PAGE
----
A few weeks ago, I posted how Harvard’s Belfer Center had named Chief Palestinian Propagandist Saeb “Massacre” Erekat as “one of four senior leaders in diplomacy to be Fisher Family Fellows for the 2020-21 academic year.”
I was not alone in wondering that time-honored question: “WTF?”
I think we now have our answer.
It’s true: Harvard just hired Saeb Erekat, the Palestinian Liberation Organization’s chief negotiator, as a “senior leader in diplomacy” — after it got nearly $2 million in donations from the Palestinian Authority, which rakes in billions in foreign aid, including from America, for itself.
It’d be nuts to hire Erekat for his statecraft: He’s been involved in Palestinian-Israeli peace talks for nearly 40 years, and a deal remains nowhere in sight. That might be because he, along with other Palestinian leaders, has vowed never to “recognize Israel as a Jewish state,” as he said in 2014.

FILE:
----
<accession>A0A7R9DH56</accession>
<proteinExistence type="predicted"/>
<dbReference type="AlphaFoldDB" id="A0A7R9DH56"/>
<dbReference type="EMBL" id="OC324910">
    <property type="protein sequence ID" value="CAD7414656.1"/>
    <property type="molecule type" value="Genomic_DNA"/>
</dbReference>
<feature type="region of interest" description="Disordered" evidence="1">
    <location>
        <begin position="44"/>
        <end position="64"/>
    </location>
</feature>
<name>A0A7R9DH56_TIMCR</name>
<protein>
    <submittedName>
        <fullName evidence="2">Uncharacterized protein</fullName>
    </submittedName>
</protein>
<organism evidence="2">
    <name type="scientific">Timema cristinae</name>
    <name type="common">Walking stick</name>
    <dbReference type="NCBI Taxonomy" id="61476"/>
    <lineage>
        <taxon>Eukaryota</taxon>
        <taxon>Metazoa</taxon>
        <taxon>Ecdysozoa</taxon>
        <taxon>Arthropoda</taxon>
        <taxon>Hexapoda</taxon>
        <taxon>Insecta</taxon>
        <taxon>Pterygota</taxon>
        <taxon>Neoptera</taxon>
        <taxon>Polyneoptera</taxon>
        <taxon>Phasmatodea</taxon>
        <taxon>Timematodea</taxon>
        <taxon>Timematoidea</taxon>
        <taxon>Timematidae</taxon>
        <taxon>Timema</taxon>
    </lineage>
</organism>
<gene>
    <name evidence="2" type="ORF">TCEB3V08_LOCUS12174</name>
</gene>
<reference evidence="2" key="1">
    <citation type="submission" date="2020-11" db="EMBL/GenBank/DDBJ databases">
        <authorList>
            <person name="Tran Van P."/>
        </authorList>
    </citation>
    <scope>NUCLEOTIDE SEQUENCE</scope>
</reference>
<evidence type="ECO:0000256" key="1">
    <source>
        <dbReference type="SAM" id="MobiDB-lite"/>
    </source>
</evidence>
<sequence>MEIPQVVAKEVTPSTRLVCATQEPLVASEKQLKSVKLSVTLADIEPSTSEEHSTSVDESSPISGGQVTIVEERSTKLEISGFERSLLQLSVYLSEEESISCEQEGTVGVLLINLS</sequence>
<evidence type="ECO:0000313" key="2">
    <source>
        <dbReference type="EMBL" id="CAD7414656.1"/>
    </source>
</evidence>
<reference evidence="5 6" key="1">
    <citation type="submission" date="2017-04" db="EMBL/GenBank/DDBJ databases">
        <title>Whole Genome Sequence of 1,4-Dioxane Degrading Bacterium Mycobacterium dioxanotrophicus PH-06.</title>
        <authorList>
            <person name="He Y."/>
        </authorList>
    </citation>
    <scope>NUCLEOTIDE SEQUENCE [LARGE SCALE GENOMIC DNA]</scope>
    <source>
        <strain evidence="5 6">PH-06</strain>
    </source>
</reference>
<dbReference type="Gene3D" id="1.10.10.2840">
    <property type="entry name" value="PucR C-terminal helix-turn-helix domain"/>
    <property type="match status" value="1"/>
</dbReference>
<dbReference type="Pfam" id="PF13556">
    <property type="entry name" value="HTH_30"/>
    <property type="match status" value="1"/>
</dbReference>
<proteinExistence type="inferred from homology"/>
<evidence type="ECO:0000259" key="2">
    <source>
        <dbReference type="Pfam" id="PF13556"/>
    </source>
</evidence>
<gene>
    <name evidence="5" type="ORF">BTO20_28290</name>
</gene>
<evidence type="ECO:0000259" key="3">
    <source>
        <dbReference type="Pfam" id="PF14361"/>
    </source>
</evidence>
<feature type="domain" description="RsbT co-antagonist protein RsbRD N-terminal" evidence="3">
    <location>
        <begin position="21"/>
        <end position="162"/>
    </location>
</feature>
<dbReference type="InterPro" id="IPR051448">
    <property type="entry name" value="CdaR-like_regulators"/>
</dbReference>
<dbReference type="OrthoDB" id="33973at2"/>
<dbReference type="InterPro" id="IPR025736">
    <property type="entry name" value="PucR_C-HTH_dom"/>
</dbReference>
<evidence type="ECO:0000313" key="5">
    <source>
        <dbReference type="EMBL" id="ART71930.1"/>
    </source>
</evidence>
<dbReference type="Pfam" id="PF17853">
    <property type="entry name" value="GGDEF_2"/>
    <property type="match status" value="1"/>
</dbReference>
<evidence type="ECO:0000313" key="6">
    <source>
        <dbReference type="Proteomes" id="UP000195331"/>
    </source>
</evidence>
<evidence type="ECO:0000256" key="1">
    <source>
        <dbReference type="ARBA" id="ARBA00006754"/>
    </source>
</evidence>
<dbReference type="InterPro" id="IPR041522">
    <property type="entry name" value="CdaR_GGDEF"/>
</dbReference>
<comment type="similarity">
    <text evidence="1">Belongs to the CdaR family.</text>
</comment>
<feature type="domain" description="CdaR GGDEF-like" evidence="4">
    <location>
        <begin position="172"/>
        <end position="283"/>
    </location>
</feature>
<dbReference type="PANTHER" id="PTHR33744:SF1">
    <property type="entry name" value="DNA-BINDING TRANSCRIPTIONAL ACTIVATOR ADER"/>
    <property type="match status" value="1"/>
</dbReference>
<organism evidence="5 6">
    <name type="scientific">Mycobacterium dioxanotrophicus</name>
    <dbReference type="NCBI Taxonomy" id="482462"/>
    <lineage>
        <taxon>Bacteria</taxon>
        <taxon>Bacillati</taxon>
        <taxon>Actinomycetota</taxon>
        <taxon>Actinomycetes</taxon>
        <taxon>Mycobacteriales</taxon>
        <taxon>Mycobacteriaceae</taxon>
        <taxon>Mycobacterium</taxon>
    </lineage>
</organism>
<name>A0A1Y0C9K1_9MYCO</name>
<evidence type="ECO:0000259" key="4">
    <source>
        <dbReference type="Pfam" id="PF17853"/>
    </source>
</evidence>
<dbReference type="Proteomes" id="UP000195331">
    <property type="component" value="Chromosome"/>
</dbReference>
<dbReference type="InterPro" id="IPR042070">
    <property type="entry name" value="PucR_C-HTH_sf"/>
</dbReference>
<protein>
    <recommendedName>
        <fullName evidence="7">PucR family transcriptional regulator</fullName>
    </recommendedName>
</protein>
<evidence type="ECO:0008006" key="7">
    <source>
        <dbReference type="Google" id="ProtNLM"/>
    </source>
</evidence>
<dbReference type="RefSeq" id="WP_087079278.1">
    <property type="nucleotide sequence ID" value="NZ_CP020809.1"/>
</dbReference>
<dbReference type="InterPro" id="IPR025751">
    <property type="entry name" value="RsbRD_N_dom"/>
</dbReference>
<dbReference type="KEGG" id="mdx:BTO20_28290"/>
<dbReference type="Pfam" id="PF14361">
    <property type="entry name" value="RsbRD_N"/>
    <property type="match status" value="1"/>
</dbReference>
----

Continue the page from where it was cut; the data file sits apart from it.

In 2000, Erekat and Yasser Arafat turned down a ludicrously generous Israeli offer and launched the Second Intifada, in which Palestinian terrorists murdered and maimed thousands. He and Mahmoud Abbas nixed another deal in 2008.
Critics cite numerous lies he’s told to tar Israel, such as that its army killed 500 innocent Palestinians in a raid on Jenin in 2002. In 2015, he justified random stabbing attacks by Palestinians as “self-defense.”
But from 2017 to 2019, the Palestinian Authority “donated” nearly $2 million to Harvard. Why would a cash-strapped regime do that? Erekat’s new gig is a clue: to buy influence at the prestigious school.
Meanwhile, Palestinian cries of poverty have prompted billions in foreign aid, including $5 billion from Washington alone from 1994 to 2018. In other words, until President Trump cut the cash flow, Palestinians, in effect, were using US funds to gain leverage at the Ivy League school. (Oh, and to pay off terrorists or their families.)
The arrangement seems to have turned out nicely for Harvard and the Palestinians. For students and taxpayers, not so much.
The answer was not so complex after all.